Gold Helps Detect High-Risk Cardiovascular Disease
August 18, 2010 - Researchers from Mount Sinai School of Medicine have for the first time developed a way to visualize coronary artery plaques vulnerable to rupture using multicolor computed tomography (CT), an innovation that may lead to better and earlier diagnosis of cardiovascular disease.
The data are published in the September issue of Radiology.
Ruptures of atherosclerotic plaques are the cause of nearly 70 percent of heart attacks. High-density lipoproteins (HDL), the “good” cholesterol, are drawn to plaques vulnerable to rupture and remove them from the arterial wall.
The Mount Sinai team harnessed HDL by encapsulating tiny gold particles within it and injected them into mice. By using a sophisticated multicolor CT scanner, the researchers were able to see the gold particles as the HDL was targeting macrophages, or the cells that cause inflammation in the arterial wall, therefore illuminating the location of the vulnerable plaques.
“The use of multicolor CT and gold nanoparticles to visualize plaque will revolutionize cardiac imaging,” said the research team leader, Zahi A. Fayad, Ph.D., professor of radiology and medicine and the director of the Translational and Molecular Imaging Institute at Mount Sinai School of Medicine. “The acquisition of this technology and development of this method will help us improve cardiovascular disease diagnosis in our patients, furthering our commitment to translational research. We look forward to continuing our study of this technology in the clinical setting.”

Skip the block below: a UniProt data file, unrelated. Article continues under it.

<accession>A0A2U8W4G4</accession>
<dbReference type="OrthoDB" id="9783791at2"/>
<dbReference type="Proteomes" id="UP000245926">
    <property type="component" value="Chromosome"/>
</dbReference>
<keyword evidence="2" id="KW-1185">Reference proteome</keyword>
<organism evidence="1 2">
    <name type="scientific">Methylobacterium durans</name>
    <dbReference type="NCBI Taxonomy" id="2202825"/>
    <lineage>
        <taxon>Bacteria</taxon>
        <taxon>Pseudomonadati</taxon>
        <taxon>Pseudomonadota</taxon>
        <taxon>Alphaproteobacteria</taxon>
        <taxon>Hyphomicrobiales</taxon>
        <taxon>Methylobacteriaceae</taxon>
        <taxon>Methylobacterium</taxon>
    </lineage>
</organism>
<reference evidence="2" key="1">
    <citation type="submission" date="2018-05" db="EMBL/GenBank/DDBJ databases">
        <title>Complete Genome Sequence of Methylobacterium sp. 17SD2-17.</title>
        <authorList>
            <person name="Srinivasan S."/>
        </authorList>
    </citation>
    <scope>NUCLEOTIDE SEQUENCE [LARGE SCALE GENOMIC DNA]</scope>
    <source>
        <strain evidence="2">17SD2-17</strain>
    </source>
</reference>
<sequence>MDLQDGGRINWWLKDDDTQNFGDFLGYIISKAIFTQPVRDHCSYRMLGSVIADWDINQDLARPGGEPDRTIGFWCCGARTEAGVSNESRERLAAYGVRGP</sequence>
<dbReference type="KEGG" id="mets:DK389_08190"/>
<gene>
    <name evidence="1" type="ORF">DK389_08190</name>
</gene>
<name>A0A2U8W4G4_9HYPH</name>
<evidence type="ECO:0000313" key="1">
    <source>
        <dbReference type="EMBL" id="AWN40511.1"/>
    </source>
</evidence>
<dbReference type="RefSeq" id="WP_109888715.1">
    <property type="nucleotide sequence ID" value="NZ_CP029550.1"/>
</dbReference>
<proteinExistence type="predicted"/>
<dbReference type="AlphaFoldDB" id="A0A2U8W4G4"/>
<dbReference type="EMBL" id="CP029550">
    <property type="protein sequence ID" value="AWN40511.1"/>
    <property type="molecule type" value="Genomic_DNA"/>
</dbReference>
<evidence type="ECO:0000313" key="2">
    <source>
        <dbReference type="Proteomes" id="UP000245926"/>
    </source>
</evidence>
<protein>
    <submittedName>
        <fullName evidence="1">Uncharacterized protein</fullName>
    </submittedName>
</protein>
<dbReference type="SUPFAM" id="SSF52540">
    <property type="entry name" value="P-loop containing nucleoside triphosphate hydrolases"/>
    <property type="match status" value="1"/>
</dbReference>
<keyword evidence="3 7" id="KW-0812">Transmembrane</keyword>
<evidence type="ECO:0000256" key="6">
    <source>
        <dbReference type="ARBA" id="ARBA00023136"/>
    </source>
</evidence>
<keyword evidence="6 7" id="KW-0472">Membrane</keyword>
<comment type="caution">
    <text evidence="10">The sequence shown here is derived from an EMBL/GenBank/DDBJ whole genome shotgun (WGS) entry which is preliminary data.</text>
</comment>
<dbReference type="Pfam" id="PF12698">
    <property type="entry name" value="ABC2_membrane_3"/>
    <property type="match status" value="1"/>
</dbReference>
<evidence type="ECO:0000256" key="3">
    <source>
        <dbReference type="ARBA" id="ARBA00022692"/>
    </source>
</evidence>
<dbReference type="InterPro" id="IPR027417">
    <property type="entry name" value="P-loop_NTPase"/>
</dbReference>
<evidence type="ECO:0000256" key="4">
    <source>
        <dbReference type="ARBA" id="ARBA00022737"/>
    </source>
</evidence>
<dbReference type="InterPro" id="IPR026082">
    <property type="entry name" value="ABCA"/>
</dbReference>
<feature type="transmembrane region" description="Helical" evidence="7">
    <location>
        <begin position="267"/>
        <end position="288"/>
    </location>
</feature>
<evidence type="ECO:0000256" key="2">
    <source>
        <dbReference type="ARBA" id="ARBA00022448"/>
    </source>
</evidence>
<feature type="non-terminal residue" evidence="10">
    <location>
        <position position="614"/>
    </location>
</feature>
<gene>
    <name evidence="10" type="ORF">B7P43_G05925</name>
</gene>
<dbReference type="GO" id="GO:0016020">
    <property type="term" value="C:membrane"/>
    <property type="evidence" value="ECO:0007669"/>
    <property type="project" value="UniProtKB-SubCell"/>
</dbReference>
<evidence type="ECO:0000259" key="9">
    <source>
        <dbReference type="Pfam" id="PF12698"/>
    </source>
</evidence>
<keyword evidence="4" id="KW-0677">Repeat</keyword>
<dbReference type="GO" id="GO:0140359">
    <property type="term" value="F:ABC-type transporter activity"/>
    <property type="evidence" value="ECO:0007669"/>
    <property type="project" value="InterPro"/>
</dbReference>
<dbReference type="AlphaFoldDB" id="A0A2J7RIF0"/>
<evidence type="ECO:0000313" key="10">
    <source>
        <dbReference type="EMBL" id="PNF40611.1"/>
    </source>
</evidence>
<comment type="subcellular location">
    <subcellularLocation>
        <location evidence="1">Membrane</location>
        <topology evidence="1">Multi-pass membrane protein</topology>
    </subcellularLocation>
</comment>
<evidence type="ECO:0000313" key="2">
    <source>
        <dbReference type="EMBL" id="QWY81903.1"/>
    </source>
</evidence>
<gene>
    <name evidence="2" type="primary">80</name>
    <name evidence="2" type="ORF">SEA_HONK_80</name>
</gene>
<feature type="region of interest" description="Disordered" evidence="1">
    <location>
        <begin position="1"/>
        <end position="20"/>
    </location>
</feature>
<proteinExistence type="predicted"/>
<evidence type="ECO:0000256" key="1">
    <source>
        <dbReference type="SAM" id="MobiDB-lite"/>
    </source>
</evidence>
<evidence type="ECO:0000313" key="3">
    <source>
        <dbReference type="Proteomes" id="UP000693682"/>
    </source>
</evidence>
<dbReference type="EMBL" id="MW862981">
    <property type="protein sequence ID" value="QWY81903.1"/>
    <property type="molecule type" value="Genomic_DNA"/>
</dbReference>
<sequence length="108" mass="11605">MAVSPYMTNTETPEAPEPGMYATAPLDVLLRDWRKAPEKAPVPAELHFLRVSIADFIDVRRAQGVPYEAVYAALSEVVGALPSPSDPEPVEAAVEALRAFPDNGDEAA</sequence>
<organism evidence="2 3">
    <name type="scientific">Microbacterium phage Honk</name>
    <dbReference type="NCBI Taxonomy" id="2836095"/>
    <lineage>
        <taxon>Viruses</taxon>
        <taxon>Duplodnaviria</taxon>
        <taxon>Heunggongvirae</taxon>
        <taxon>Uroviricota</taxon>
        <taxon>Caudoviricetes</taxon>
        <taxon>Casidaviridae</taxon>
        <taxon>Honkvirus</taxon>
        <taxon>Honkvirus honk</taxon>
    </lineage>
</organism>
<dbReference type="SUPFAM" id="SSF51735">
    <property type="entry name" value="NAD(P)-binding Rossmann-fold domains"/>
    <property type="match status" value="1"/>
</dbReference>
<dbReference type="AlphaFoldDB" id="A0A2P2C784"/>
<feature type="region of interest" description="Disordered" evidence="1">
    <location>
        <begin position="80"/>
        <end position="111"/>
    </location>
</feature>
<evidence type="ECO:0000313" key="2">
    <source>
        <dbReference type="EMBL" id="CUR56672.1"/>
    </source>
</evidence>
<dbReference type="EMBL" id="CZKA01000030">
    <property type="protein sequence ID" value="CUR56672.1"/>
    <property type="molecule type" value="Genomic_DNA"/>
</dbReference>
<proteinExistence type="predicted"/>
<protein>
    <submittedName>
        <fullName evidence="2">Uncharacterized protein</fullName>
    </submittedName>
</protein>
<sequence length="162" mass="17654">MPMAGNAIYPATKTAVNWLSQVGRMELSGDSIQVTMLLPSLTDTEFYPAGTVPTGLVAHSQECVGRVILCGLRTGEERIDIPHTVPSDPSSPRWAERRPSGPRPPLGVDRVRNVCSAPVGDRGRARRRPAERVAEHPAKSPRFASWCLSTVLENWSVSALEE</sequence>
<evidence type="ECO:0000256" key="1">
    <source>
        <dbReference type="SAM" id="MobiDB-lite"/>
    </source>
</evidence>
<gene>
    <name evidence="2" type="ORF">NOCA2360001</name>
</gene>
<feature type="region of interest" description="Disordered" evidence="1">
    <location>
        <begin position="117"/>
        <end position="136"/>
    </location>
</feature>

In addition to showing the impact of the gold particles, spectral CT can simultaneously distinguish calcium deposits and contrast agents used such as iodine, which is often used to identify stenoses, or the narrowing of arteries, informing the severity of atherosclerosis and heart attack risk.
“There is a significant unmet need for imaging technology that visualizes plaque vulnerable to rupture,” said the lead author of the work, David Cormode, Ph.D., postdoctoral fellow, Translational and Molecular Imaging Institute, Mount Sinai School of Medicine. “The fact that the multicolor CT technique shows the gold particles, iodine and calcifications, provides us with a more complete picture of the nature of the atherosclerotic arteries.”
Multicolor CT technology may also be beneficial in imaging other biological process and diseases, including cancer, kidney disease, and bowel diseases. The Mount Sinai team plans to continue studying the new scanner in additional animal studies and in humans.
For more information: www.mountsinai.org